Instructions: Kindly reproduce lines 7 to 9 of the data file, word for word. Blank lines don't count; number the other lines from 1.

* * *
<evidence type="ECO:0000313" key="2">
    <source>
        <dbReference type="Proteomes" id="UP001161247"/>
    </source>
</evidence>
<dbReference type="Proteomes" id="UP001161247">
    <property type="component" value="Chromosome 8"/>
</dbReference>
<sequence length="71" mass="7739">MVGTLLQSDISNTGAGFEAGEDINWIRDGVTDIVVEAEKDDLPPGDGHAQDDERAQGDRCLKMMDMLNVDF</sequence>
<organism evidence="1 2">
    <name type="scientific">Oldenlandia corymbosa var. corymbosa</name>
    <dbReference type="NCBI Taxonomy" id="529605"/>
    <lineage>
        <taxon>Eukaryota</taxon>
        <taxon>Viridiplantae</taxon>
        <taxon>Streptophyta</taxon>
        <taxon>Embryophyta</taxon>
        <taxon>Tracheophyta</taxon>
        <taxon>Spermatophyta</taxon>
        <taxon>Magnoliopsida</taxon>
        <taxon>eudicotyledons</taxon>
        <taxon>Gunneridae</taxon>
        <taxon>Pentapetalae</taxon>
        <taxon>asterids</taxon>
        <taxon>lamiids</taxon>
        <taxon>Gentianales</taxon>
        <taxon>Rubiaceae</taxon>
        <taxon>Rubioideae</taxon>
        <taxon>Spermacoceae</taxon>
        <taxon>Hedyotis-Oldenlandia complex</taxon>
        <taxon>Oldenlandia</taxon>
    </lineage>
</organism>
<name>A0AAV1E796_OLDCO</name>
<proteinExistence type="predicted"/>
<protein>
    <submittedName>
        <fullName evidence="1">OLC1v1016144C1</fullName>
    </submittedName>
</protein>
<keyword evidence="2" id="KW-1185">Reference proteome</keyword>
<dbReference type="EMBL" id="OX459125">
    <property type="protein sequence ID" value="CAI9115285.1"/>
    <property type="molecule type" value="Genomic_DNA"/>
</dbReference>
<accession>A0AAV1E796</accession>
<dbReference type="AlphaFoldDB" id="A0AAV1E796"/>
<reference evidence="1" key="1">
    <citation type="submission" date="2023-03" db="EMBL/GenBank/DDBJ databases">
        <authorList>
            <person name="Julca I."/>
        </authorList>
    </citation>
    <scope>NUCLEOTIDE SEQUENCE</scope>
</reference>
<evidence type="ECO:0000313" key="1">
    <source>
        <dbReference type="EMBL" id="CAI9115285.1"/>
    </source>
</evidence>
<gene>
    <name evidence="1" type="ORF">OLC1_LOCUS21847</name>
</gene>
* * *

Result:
    <property type="component" value="Chromosome 8"/>
</dbReference>
<sequence length="71" mass="7739">MVGTLLQSDISNTGAGFEAGEDINWIRDGVTDIVVEAEKDDLPPGDGHAQDDERAQGDRCLKMMDMLNVDF</sequence>